Government digital

Considerations for local councils looking to make changes in 2016

By: John Munro, ICT Service Manager, Clackmannanshire Council
Published: Friday, January 15, 2016 - 09:00 GMT Jump to Comments

Clackmannanshire Council simplified its finance architecture in 2015, replacing its ageing technology and re-engineering the way staff and systems work together.

2015 was a big year for this small council. We were driven, as always, by the needs of those we serve - our 50,000 citizens. We were becoming frustrated by the knowledge that we could be integrating our processes and departments far more effectively, which would result in faster, more satisfactory interactions for citizens.

In particular, I couldn’t rid myself of the concerns regarding the internal knowledge management of our technology – some solutions were so old that nobody could remember who originally installed them. We knew that our existing financial technology wasn’t going to support our plans. It was time to match our ambition with our capability.

In the summer of 2015, we chose to say goodbye to our old systems and replace with a single enterprise solution, delivered as a service, by TechnologyOne. Together, we’re in the midst of the design and change management workshops now, with a go-live deadline of April 2016. The tender and scoping process, the procedure of trying to communicate our ‘vision’ with a vendor partner, and the planning of such a big project have already given me a few learning points, which I feel are worth sharing.

Take the team with you – help them understand your vision

I always like to try and do things differently. When it came to such a big change and a potentially huge project, I have been unswervingly focused on building something really different. I’m lucky to have a project team that supports my approach.

We are all excited to make the jump to Software as a Service (SaaS), and we have put considerable effort into ensuring that every team member who will have contact with the new solution has been consulted on and that they understand what we’re trying to achieve.

Gain a deep understanding of every job roles’ quirks

To understand how the new system will make positive change, you need to get a total immersion into what each and every user needs to be able to complete their job. Many of these conversations will be baffling, and you might get frustrated at what you see as current inefficiencies, and you may encounter some very quirky workarounds. However, try as much as possible to understand these and reassure those who may have been doing the same job on the same system for a long time, that the new system will be positive.

Assume the role of marketing supremo

Talking of positive – it’s worth noting that much of your time - and therefore your consideration - should be given over to cheerleading the new system. We are using TechnologyOne’s OneCouncil solution principally to eliminate paper-based processes and streamline supplier transactions. It can, however, do so much more.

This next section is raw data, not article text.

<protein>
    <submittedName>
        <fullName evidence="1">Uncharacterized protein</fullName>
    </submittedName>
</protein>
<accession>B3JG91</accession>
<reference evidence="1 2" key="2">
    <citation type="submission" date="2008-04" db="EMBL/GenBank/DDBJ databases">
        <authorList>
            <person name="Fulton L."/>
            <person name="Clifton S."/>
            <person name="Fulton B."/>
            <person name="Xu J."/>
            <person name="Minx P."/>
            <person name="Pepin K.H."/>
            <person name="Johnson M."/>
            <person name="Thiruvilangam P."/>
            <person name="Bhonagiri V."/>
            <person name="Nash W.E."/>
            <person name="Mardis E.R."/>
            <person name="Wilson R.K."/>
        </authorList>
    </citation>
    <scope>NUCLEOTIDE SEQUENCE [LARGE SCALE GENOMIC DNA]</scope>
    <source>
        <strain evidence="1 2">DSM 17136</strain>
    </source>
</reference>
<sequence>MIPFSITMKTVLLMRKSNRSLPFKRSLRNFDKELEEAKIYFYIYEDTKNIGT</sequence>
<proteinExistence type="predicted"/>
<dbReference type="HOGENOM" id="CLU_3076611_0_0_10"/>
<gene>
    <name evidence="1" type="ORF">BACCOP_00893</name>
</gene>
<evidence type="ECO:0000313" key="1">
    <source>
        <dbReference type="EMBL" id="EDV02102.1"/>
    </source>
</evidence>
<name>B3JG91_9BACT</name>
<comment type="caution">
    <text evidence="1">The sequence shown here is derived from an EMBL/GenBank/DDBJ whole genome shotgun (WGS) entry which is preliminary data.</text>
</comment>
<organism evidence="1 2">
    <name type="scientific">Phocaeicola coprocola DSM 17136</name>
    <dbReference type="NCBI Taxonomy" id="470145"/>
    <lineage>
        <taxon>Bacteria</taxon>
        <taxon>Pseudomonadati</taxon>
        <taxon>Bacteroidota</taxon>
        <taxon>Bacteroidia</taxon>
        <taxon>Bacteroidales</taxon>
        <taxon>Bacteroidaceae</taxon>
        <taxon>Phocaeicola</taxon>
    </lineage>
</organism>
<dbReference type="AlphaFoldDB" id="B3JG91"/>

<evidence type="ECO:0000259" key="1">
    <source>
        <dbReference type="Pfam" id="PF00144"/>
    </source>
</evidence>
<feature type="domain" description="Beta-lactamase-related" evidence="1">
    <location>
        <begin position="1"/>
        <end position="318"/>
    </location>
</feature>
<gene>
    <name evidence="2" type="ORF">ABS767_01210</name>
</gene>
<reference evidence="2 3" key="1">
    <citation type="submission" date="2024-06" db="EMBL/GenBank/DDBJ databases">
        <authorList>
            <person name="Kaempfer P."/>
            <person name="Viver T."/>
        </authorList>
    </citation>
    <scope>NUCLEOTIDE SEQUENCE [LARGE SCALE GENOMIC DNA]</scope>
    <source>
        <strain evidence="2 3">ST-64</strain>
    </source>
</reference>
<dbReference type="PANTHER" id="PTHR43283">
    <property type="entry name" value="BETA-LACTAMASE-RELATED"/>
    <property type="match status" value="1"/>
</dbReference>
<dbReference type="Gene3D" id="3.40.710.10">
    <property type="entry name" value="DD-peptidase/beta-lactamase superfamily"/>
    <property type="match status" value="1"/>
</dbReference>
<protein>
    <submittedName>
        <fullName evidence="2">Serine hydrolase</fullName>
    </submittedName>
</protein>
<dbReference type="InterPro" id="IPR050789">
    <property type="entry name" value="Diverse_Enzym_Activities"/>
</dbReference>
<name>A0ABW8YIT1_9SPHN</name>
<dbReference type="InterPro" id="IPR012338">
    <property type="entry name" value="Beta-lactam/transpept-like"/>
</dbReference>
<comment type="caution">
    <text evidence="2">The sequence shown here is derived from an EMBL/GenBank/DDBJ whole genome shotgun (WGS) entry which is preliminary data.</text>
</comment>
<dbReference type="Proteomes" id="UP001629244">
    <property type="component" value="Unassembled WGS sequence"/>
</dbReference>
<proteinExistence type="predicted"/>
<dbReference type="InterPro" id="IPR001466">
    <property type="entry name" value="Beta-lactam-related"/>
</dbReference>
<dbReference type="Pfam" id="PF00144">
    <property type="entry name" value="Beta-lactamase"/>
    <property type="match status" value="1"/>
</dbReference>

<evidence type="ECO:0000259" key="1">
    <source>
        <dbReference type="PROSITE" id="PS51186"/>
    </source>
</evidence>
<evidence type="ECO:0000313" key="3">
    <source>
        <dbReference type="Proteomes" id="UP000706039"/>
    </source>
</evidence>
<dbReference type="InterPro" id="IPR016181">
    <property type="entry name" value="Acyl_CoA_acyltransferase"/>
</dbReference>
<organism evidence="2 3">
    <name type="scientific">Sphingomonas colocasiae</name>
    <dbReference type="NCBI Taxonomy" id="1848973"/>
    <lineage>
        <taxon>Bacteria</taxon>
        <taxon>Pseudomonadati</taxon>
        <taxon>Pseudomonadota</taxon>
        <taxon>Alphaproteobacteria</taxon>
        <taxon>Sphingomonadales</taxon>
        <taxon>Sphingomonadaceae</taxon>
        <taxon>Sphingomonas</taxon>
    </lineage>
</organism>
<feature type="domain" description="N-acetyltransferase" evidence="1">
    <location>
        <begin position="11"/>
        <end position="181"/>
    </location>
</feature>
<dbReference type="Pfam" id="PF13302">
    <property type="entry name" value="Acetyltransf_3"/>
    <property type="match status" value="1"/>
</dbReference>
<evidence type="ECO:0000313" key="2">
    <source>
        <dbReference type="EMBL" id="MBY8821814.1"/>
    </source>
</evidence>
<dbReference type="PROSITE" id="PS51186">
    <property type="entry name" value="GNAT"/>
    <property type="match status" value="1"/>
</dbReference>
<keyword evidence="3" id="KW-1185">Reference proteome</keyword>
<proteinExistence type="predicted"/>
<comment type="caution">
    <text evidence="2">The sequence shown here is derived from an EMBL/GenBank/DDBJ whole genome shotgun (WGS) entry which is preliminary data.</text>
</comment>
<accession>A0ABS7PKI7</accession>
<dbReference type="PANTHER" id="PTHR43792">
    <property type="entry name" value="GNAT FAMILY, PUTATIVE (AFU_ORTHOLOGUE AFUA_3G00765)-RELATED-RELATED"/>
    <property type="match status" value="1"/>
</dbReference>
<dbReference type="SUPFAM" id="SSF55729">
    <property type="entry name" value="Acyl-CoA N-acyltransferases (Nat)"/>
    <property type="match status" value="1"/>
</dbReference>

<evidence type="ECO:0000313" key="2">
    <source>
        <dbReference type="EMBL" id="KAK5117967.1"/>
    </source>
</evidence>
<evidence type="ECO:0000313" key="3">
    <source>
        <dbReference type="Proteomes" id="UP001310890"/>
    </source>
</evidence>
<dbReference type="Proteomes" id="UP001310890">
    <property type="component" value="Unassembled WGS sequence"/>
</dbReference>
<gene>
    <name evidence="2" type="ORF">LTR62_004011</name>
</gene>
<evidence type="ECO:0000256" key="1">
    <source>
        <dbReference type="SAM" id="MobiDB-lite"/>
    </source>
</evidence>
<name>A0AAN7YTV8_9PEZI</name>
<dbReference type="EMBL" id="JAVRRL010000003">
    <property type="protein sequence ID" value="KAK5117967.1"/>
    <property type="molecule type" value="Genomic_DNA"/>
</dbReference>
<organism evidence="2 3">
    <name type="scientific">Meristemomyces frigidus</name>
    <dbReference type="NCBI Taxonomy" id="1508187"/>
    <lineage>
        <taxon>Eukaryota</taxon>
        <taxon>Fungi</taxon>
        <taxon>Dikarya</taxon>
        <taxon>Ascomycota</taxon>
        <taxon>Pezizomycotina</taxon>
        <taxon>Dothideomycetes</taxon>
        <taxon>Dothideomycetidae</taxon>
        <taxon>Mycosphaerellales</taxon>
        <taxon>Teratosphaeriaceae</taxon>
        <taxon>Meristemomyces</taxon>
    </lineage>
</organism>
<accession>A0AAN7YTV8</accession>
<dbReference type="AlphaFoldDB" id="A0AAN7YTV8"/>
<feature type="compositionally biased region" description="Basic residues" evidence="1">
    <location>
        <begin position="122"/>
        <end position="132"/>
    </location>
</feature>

There are many features that are going to make a huge difference to our team, and, more importantly, really improve services for citizens. When you begin to explore these avenues with your new solution it is a good idea to note them down and use them. Telling stories with happy endings always results in them more memorable.

Focus on the ‘never again’

By identifying the real pain points and marking them as things you’d ‘never again’ like to have to deal with, you can show your vendor partner where your bottom line is, and give them something to work with creatively. We knew, for example, that updating software caused us significant problems that I did not want team members facing again. As a result, TechnologyOne was able to reassure us that software and infrastructure updates are part of their service.

To truly change the way we work at Clackmannanshire Council, we don’t want bespoke system with endless customisations to fit our quirks. I wanted our team to re-design the way we function to fit a proven system, such as OneCouncil. So far, it’s working really well and I wish you luck if you’re embarking on the same.

The views and opinions expressed in this article are those of the author(s) and do not necessarily reflect the official policy or position of The Information Daily, its parent company or any associated businesses.

Comments

Latest

Outdated infrastructure and an increasingly fragmented market threaten the future of technology-enabled integrated care.

County Durham voters back devolution in the North-East, Sir Digby Jones considers run for West Midlands mayor…

The recent launch of The Mayoral Tech Manifesto 2016 on London’s digital future, sets out a clear agenda…

The manufacturing industry is currently facing scrutiny from parties concerned for its survival. Far from facing…

Almost a year ago, I made some predictions for what would take place in government and public sector customer…

Sheffield, Warrington and Doncaster announce cuts, Lincolnshire is held to data ransom, fight begins for West…

Working for an education charity delivering numeracy and literacy programmes in primary schools, I’m only…

Northamptonshire County Council recently received the maximum four star rating from Better connected after putting…

Historically, the entrance of new generations into the workplace has caused varying levels of disruption. The…

Following another commendation for digital services, Surrey County Council's Web and Digital Services Manager,…

We cannot carry on spinning the roulette wheel that is cyber security, knowing that the “castle and moat”…

This week David Cameron wades into row over £69m of cuts planned by Oxfordshire CC; Stoke on Trent plans…